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21 June 2024

The Bikeriders looks cool – but feels pointless

Jeff Nichols’s study of Sixties biker gang culture is full of beauty, glamour and Austin Butler in a leather jacket. Does it have anything to say?

By Leaf Arbuthnot

A strange torpor envelops The Bikeriders, Jeff Nichols’s study of a Midwestern 1960s motorcycle club. Twice, Tom Hardy – playing Johnny, monosyllabic leader of “the Vandals” – is challenged to a fight. Both times he looks disappointed to be roused from his quiescence, and asks: “Fists or knives?” You sense he doesn’t care either way: his interest in schemes to extend his life is minimal.

The film is inspired by a 1968 book by the photographer Danny Lyon, who spent years embedded in the Chicago Outlaws Motorcycle Club, taking members’ pictures and juicing them for anecdotes. Lyon is played by Mike Faist, the Challengers actor who has lately been assigned the internet’s “hot rodent boyfriend”. He appears all too briefly: just as we’ve forgotten that Lyon exists, up he pops with a camera and a microphone. Mainly, he interviews Kathy (Jodie Comer), who insists in a nasal Illinois accent that she was “respectable” before she fell in with the Vandals and married Johnny’s mysterious protégé Benny (Elvis’s Austin Butler).

When Kathy first meets Benny in the club’s bar, he isn’t the venerated bad boy he is to become: other members of the gang disparage him because he’s constantly breaking his motorbike. But Kathy sees something in him – could it possibly be his looks? – and consents to be whisked off for a night of carousing. He deposits her at home in the wee hours of the next day, then waits outside her house until he’s scared off her partner and won her allegiance. Five weeks later, they’re married.

The Bikeriders isn’t big on plot. Much of the film is spent simply hanging out with the dudes, breathing in the fumes of their glowering machines and watching as they get down to manly activities such as drinking, smoking and fighting. Benny turns out to be a particularly natural brawler. At one of the club’s outdoor get-togethers, he defends Johnny in a fight with such zeal he gets a chunk of car window stuck in his hand. Later, he nearly has his foot cut off with a spade for refusing to remove his “colours” – the leather jacket bearing the Vandals’ name – in a bar.

Gradually, other members of the Vandals begin to distinguish themselves: aside from Johnny, there’s also Funny Sonny (Norman Reedus), a pleasantly threatening Californian; Zipco (Michael Shannon), who’s hurt because he wasn’t deemed fit to serve in Vietnam; and Cockroach (Emory Cohen), who harbours a cherished ambition to become a cop.

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Spending time with the guys isn’t so bad. They look cool; occasionally they come out with funny lines. They get up to no good but Nichols, who also wrote the script, leaves us in no doubt that their reasons for being in the gang are pure: these are lost boys whose parents were abusive, who long to belong.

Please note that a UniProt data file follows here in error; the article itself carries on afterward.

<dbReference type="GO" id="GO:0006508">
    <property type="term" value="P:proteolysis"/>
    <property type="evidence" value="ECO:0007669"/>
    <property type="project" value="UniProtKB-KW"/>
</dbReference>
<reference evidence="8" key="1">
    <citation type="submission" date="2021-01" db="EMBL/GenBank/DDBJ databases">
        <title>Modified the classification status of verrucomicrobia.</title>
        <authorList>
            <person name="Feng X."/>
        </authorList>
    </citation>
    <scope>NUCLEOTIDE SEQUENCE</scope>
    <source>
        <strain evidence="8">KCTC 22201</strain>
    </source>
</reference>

But the film can’t dispel an ambient sense of its own pointlessness. Scenes don’t build towards anything, but shuffle decorously by. Comer does inject life into proceedings – unlike Johnny and Benny, she has a sense of humour – but she’s soon left to do what all women do eventually in films like this: plead with her man to stop risking his life, beg him to come home.

The Bikeriders also relies to a ridiculous extent on Butler’s beauty and glamour. The camera frequently sets up shop on his body, registering the exquisite way he clenches his jaw, the lushness of his cherry-coloured lips or the all-American gold of his biceps. The trouble is, Butler’s character is unburdened by personality, and he has a maddening tendency to speak slowly. At one point, he has a semi-showdown with Johnny and growls without irony: “I don’t ask nothing from nobody.” At another, while riding through fields, he howls with exhilaration. No one howls like this, apart from in films.

Hardy is in a similar position. His role is to be brawny, magnetic and pungently male. But he plays the part with so little emotion he seems half-lobotomised, so when the club slips from his control, overrun with younger, rougher members, it’s hard to care.

So far, this hasn’t been a vintage year for cinema. Box-office takings are down; even studios such as Marvel are suffering. The Bikeriders is at least not a sequel; it has a decent cast that turn in decent performances; some of its themes – loneliness, masculinity – feel resonant today. But its characters don’t command loyalty, and it never quite explains why anyone should see it. A flip through the book that inspired it may well offer richer returns.

“The Bikeriders” is in cinemas now

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This article appears in the 26 Jun 2024 issue of the New Statesman, The Lammy Doctrine